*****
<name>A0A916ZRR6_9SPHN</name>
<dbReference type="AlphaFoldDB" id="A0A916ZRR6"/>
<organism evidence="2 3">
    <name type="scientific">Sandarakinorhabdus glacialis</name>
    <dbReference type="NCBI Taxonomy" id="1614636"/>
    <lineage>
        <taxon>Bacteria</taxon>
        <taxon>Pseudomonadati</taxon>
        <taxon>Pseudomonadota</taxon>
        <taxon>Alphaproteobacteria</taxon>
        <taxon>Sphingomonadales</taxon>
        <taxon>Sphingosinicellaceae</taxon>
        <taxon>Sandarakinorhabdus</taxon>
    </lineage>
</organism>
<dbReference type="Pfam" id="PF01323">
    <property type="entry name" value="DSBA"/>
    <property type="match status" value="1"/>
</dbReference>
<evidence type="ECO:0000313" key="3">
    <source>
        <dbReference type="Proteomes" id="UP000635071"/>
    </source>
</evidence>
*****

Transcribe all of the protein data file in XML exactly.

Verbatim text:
<name>A0A916ZRR6_9SPHN</name>
<dbReference type="AlphaFoldDB" id="A0A916ZRR6"/>
<organism evidence="2 3">
    <name type="scientific">Sandarakinorhabdus glacialis</name>
    <dbReference type="NCBI Taxonomy" id="1614636"/>
    <lineage>
        <taxon>Bacteria</taxon>
        <taxon>Pseudomonadati</taxon>
        <taxon>Pseudomonadota</taxon>
        <taxon>Alphaproteobacteria</taxon>
        <taxon>Sphingomonadales</taxon>
        <taxon>Sphingosinicellaceae</taxon>
        <taxon>Sandarakinorhabdus</taxon>
    </lineage>
</organism>
<dbReference type="Pfam" id="PF01323">
    <property type="entry name" value="DSBA"/>
    <property type="match status" value="1"/>
</dbReference>
<evidence type="ECO:0000313" key="3">
    <source>
        <dbReference type="Proteomes" id="UP000635071"/>
    </source>
</evidence>